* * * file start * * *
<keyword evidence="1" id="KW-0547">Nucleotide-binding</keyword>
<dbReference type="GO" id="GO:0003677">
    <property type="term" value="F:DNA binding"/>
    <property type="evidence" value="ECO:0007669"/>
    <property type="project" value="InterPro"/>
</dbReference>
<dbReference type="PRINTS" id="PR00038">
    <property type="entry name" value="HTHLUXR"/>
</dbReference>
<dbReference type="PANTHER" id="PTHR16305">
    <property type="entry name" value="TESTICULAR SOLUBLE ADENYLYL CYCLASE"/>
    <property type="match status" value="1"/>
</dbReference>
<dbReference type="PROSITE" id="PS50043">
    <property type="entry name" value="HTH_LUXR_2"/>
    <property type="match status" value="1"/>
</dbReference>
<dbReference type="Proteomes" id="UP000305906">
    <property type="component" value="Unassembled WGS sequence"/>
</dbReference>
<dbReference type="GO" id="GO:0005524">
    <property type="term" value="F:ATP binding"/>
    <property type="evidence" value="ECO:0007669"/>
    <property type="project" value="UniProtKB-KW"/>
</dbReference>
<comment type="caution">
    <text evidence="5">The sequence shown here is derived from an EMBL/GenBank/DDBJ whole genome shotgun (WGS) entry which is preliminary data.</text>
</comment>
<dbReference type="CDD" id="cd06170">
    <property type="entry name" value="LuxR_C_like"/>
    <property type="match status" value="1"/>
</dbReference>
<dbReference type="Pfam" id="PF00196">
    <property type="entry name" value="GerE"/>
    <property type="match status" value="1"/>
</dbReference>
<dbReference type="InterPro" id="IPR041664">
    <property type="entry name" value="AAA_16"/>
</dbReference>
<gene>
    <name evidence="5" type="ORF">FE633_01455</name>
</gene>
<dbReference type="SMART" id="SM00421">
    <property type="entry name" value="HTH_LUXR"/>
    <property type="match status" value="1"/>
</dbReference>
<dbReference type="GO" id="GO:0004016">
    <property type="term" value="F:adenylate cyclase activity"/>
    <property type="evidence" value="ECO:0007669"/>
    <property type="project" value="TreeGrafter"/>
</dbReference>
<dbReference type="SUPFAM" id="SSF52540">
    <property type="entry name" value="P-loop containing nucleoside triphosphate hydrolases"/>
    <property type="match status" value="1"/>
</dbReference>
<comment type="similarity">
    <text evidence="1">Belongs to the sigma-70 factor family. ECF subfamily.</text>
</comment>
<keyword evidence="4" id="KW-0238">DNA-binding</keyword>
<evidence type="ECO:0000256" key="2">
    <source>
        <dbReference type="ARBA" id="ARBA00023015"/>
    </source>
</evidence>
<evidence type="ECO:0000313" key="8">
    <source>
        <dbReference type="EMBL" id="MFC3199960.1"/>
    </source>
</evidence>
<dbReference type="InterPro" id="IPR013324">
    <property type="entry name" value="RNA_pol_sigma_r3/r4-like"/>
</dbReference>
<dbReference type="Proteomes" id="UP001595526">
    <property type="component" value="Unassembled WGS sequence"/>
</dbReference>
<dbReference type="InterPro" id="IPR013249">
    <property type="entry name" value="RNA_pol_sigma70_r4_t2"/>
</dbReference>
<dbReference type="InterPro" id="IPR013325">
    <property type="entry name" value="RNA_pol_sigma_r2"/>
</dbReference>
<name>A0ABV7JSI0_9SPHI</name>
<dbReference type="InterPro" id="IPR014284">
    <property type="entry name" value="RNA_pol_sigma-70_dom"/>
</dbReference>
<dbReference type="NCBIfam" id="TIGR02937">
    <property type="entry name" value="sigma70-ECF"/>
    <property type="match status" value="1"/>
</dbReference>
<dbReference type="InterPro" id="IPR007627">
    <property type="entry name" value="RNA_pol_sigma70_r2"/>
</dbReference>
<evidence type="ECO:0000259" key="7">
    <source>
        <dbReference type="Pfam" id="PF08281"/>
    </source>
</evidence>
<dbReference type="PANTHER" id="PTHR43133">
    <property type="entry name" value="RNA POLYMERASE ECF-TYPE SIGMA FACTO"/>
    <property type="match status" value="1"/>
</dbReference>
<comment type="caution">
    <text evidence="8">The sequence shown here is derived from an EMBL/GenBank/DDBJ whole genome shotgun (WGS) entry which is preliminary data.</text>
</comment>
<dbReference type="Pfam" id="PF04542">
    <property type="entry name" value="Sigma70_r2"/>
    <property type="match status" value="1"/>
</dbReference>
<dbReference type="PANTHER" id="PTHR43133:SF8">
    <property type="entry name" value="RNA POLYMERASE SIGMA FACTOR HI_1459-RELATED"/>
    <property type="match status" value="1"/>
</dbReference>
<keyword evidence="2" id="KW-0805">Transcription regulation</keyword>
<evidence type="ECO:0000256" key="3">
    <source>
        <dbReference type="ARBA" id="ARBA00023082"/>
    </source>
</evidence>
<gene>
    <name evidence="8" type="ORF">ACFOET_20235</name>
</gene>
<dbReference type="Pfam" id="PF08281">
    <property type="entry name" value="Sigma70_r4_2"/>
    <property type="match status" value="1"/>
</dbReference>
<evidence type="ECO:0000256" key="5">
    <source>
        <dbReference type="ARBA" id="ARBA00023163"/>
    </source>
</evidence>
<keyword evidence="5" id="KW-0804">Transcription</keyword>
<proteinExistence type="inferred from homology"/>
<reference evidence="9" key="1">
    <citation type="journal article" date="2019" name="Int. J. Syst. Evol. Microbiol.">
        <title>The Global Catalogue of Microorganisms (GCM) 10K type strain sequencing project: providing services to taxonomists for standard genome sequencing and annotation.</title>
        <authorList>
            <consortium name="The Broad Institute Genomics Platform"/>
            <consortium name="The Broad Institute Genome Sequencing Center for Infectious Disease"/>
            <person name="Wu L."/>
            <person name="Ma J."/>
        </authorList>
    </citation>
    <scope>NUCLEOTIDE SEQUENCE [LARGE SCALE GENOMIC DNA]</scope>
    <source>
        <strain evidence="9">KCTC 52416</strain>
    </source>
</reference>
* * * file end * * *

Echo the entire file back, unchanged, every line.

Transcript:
<keyword evidence="1" id="KW-0547">Nucleotide-binding</keyword>
<dbReference type="GO" id="GO:0003677">
    <property type="term" value="F:DNA binding"/>
    <property type="evidence" value="ECO:0007669"/>
    <property type="project" value="InterPro"/>
</dbReference>
<dbReference type="PRINTS" id="PR00038">
    <property type="entry name" value="HTHLUXR"/>
</dbReference>
<dbReference type="PANTHER" id="PTHR16305">
    <property type="entry name" value="TESTICULAR SOLUBLE ADENYLYL CYCLASE"/>
    <property type="match status" value="1"/>
</dbReference>
<dbReference type="PROSITE" id="PS50043">
    <property type="entry name" value="HTH_LUXR_2"/>
    <property type="match status" value="1"/>
</dbReference>
<dbReference type="Proteomes" id="UP000305906">
    <property type="component" value="Unassembled WGS sequence"/>
</dbReference>
<dbReference type="GO" id="GO:0005524">
    <property type="term" value="F:ATP binding"/>
    <property type="evidence" value="ECO:0007669"/>
    <property type="project" value="UniProtKB-KW"/>
</dbReference>
<comment type="caution">
    <text evidence="5">The sequence shown here is derived from an EMBL/GenBank/DDBJ whole genome shotgun (WGS) entry which is preliminary data.</text>
</comment>
<dbReference type="CDD" id="cd06170">
    <property type="entry name" value="LuxR_C_like"/>
    <property type="match status" value="1"/>
</dbReference>
<dbReference type="Pfam" id="PF00196">
    <property type="entry name" value="GerE"/>
    <property type="match status" value="1"/>
</dbReference>
<dbReference type="InterPro" id="IPR041664">
    <property type="entry name" value="AAA_16"/>
</dbReference>
<gene>
    <name evidence="5" type="ORF">FE633_01455</name>
</gene>
<dbReference type="SMART" id="SM00421">
    <property type="entry name" value="HTH_LUXR"/>
    <property type="match status" value="1"/>
</dbReference>
<dbReference type="GO" id="GO:0004016">
    <property type="term" value="F:adenylate cyclase activity"/>
    <property type="evidence" value="ECO:0007669"/>
    <property type="project" value="TreeGrafter"/>
</dbReference>
<dbReference type="SUPFAM" id="SSF52540">
    <property type="entry name" value="P-loop containing nucleoside triphosphate hydrolases"/>
    <property type="match status" value="1"/>
</dbReference>
<comment type="similarity">
    <text evidence="1">Belongs to the sigma-70 factor family. ECF subfamily.</text>
</comment>
<keyword evidence="4" id="KW-0238">DNA-binding</keyword>
<evidence type="ECO:0000256" key="2">
    <source>
        <dbReference type="ARBA" id="ARBA00023015"/>
    </source>
</evidence>
<evidence type="ECO:0000313" key="8">
    <source>
        <dbReference type="EMBL" id="MFC3199960.1"/>
    </source>
</evidence>
<dbReference type="InterPro" id="IPR013324">
    <property type="entry name" value="RNA_pol_sigma_r3/r4-like"/>
</dbReference>
<dbReference type="Proteomes" id="UP001595526">
    <property type="component" value="Unassembled WGS sequence"/>
</dbReference>
<dbReference type="InterPro" id="IPR013249">
    <property type="entry name" value="RNA_pol_sigma70_r4_t2"/>
</dbReference>
<dbReference type="InterPro" id="IPR013325">
    <property type="entry name" value="RNA_pol_sigma_r2"/>
</dbReference>
<name>A0ABV7JSI0_9SPHI</name>
<dbReference type="InterPro" id="IPR014284">
    <property type="entry name" value="RNA_pol_sigma-70_dom"/>
</dbReference>
<dbReference type="NCBIfam" id="TIGR02937">
    <property type="entry name" value="sigma70-ECF"/>
    <property type="match status" value="1"/>
</dbReference>
<dbReference type="InterPro" id="IPR007627">
    <property type="entry name" value="RNA_pol_sigma70_r2"/>
</dbReference>
<evidence type="ECO:0000259" key="7">
    <source>
        <dbReference type="Pfam" id="PF08281"/>
    </source>
</evidence>
<dbReference type="PANTHER" id="PTHR43133">
    <property type="entry name" value="RNA POLYMERASE ECF-TYPE SIGMA FACTO"/>
    <property type="match status" value="1"/>
</dbReference>
<comment type="caution">
    <text evidence="8">The sequence shown here is derived from an EMBL/GenBank/DDBJ whole genome shotgun (WGS) entry which is preliminary data.</text>
</comment>
<dbReference type="Pfam" id="PF04542">
    <property type="entry name" value="Sigma70_r2"/>
    <property type="match status" value="1"/>
</dbReference>
<dbReference type="PANTHER" id="PTHR43133:SF8">
    <property type="entry name" value="RNA POLYMERASE SIGMA FACTOR HI_1459-RELATED"/>
    <property type="match status" value="1"/>
</dbReference>
<keyword evidence="2" id="KW-0805">Transcription regulation</keyword>
<evidence type="ECO:0000256" key="3">
    <source>
        <dbReference type="ARBA" id="ARBA00023082"/>
    </source>
</evidence>
<gene>
    <name evidence="8" type="ORF">ACFOET_20235</name>
</gene>
<dbReference type="Pfam" id="PF08281">
    <property type="entry name" value="Sigma70_r4_2"/>
    <property type="match status" value="1"/>
</dbReference>
<evidence type="ECO:0000256" key="5">
    <source>
        <dbReference type="ARBA" id="ARBA00023163"/>
    </source>
</evidence>
<keyword evidence="5" id="KW-0804">Transcription</keyword>
<proteinExistence type="inferred from homology"/>
<reference evidence="9" key="1">
    <citation type="journal article" date="2019" name="Int. J. Syst. Evol. Microbiol.">
        <title>The Global Catalogue of Microorganisms (GCM) 10K type strain sequencing project: providing services to taxonomists for standard genome sequencing and annotation.</title>
        <authorList>
            <consortium name="The Broad Institute Genomics Platform"/>
            <consortium name="The Broad Institute Genome Sequencing Center for Infectious Disease"/>
            <person name="Wu L."/>
            <person name="Ma J."/>
        </authorList>
    </citation>
    <scope>NUCLEOTIDE SEQUENCE [LARGE SCALE GENOMIC DNA]</scope>
    <source>
        <strain evidence="9">KCTC 52416</strain>
    </source>
</reference>